This past September, my colleague and I published a paper in the journal eLife on inequalities in the support of scientists designated as Principal Investigators (PIs) of NIH Research Project Grant (RPG) awards. We found that funding inequality among PIs has increased over the past 25 years, but may have decreased modestly in more recent years. We also found greater levels of inequality across organizations.
The NIH Chief Officer for Scientific Workforce Diversity (COSWD) Office is hosting a seminar and virtual forum on faculty cohort recruitment programs and other evidence-based strategies as tools to foster diversity. The first event will be on December 8, while the second will be in February 2022. Both events are open to NIH staff and the public.
Diversity is inextricably tied to the success of the NIH mission, thus ensuring diversity within the extramural biomedical research workforce is of utmost importance. We are aware that NIH’s recent decision to rescind a “Notice of Special Interest” (or NOSI) – intended solely to call attention to the presence of a specific funding opportunity announcement and encourage researchers from underrepresented groups to apply – may have caused some to question this commitment. While the spirit of the NOSI was laudable, it may have led to an impression that by linking demographic characteristics to grant proposals, applications supporting scientists from underrepresented groups would be automatically prioritized for funding. Read on for more.
Reminder: NIH Encourages Applications Supporting Individuals From Underrepresented Ethnic and Racial Groups as Well as Individuals With Disabilities
In this notice, NIH reaffirms its commitment to supporting a sustainable and diverse biomedical research workforce. Diversity within the NIH-supported scientific workforce fosters innovation, enhances global competitiveness, improves the quality of research and research outcomes.
Twice since the onset of the public health emergency we have taken a look at the number of research applications submitted together with some demographic information on the affiliated scientists. We are continuing to follow this analysis again here, focusing on NIH R01-equivalent and RPG application patterns during April 9 and August 8 over the past five years.
Since launching in 2017, NIH’s Next Generation Researchers Initiative (NGRI) is continuing to address longstanding challenges faced by researchers trying to embark upon and sustain independent research careers as well as to promote the stability and diversity of the biomedical research workforce. Today, we are sharing data on our progress towards increased support for ESIs and other targeted groups.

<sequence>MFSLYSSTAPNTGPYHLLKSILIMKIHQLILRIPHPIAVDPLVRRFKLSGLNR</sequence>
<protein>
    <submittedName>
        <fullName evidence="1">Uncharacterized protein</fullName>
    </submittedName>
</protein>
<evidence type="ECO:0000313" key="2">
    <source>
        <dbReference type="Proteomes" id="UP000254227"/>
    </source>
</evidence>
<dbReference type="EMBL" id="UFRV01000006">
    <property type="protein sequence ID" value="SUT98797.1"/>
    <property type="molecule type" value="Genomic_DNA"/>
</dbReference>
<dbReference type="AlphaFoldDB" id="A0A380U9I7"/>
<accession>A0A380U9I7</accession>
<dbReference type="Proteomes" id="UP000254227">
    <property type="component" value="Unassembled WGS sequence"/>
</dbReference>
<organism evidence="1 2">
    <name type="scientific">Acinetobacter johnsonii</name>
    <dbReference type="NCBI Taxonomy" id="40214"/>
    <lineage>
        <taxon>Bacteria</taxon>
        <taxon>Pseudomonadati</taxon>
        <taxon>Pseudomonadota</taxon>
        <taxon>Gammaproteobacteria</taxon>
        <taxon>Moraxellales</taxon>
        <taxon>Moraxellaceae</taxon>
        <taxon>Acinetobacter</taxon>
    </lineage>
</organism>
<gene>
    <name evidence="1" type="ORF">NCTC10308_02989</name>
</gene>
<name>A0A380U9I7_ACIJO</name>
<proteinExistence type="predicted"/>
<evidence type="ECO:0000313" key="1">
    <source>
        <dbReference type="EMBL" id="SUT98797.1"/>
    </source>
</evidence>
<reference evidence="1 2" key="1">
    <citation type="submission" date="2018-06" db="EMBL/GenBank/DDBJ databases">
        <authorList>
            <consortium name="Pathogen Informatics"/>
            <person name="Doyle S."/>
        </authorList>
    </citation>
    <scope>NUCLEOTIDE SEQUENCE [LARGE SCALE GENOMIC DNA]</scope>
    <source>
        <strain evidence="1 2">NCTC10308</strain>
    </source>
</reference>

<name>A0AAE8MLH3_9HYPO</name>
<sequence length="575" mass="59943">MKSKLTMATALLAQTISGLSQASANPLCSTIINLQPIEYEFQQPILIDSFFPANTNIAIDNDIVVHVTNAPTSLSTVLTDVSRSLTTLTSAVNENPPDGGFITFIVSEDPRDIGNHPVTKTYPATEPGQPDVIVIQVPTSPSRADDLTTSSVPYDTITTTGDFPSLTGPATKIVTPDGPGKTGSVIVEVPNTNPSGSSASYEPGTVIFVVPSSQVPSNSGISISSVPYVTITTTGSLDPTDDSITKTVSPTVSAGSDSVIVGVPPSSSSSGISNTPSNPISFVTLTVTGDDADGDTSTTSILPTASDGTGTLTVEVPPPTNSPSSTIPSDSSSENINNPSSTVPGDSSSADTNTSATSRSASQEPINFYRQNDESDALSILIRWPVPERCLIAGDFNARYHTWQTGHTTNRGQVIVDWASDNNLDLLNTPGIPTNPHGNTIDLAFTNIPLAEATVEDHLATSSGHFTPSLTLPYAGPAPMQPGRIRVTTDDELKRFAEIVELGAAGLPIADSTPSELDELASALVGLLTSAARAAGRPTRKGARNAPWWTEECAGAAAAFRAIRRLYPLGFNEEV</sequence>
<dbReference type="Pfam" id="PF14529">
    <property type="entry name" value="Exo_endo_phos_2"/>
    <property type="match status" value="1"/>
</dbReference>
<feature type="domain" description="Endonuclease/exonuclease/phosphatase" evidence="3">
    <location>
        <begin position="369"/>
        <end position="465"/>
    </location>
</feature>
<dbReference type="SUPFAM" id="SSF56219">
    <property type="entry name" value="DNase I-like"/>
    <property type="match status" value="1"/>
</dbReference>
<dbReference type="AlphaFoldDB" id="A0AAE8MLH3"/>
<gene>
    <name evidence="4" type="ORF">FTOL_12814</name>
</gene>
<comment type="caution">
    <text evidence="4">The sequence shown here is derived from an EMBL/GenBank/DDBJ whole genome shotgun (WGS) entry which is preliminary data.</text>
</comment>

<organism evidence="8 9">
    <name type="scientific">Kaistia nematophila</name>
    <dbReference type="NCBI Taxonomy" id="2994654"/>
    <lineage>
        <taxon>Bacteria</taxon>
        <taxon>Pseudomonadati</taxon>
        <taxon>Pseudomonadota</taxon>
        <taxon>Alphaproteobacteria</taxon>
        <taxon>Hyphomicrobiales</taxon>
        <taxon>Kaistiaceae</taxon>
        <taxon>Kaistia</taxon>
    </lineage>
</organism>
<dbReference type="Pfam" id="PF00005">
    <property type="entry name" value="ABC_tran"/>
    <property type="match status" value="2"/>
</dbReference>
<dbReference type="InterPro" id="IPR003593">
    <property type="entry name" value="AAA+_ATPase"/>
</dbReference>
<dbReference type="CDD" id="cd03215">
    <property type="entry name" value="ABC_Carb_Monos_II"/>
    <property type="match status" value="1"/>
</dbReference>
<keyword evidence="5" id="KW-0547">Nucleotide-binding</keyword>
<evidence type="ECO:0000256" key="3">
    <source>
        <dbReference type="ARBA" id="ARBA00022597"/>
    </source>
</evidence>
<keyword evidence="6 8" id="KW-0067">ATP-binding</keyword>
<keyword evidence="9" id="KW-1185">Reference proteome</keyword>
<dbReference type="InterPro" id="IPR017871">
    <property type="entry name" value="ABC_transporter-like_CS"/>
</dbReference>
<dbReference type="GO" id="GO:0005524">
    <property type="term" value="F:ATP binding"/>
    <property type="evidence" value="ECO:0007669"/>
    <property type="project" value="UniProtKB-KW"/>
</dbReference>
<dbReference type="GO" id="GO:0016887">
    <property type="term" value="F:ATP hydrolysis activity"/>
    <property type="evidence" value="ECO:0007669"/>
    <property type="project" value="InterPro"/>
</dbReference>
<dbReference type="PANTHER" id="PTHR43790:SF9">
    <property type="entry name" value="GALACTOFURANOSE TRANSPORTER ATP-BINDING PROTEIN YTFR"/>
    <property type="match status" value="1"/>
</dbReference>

In this NIH All About Grants episode, Dr. Paula Goodwin with the NIH Office of Extramural Research discusses the Diversity Plan, why it is required for conference grant applications, some things to consider when putting a plan together, how reviewers will assess it, and more.
I am proud to join my NIH colleagues today in reaffirming our commitment to fostering a diverse biomedical research workforce and ending structural racism at NIH, the institutions we support, and anywhere where NIH research activities take place. Working together, we can continue identifying and dismantling any policies, practices, or other impediments that may harm our supported workforce and science. We encourage you to join us in this effort. Please take a moment to read the statement below from the NIH Director on achieving racial equity in biomedical research and visit our new webpage, which includes more on the UNITE initiative. You are also welcome to share your thoughts and ideas to our Request for Information directly with us here.
Extensions for Early Career Scientists Whose Career Trajectories Have Been Significantly Impacted by COVID-19
The COVID-19 pandemic, along with extensive mitigation measures, has adversely affected progress in many biomedical research settings. Evidence from multiple sources, including a survey NIH issued to its supported extramural research workforce last fall, indicates legitimate concerns about career trajectory for early career scientists, including those with caretaker responsibilities. An article by Dr. Erin Gibson and her colleagues argued for a “reset” with focus on early career investigators. One point I took away from this paper is that a reset does not necessarily mean for us to go “back to normal” after the pandemic is over, because that time may have favored certain investigators and disfavored others (something I reflected on in this video and this blog).
Hearing your concerns, NIH issued a Guide Notice last week detailing our approach to support early career scientists whose career trajectories may have been significantly affected by the pandemic as funding will allow). Specifically, NIH is providing an opportunity for recipients in their last year of NIH Fellowship (“F”) and NIH Career Development (“K”) awards who have been impacted by COVID-19 to request extensions. Such extensions will be considered on a case-by-case basis, within the existing constraints of available funding. We encourage you to read the Guide Notice and if appropriate reach out to NIH staff as directed.
At NIH, we have and continue to focus not just on gender equity but on ensuring greater diversity in all aspects of the biomedical workforce. This means, that along with women, members of racial and/or ethnic minority groups, people with disabilities, and those from disadvantaged backgrounds are also included. To help ensure that the nation remains a global leader in scientific discovery and innovation, NIH needs the richness and breadth of varied perspectives that comes from having a pool of highly talented scientists from diverse backgrounds.
In that spirit, today we released a guide notice (NOT-OD-21-053) that updates guidance for NIH R13/U13 Conference Grant applicants and recipients.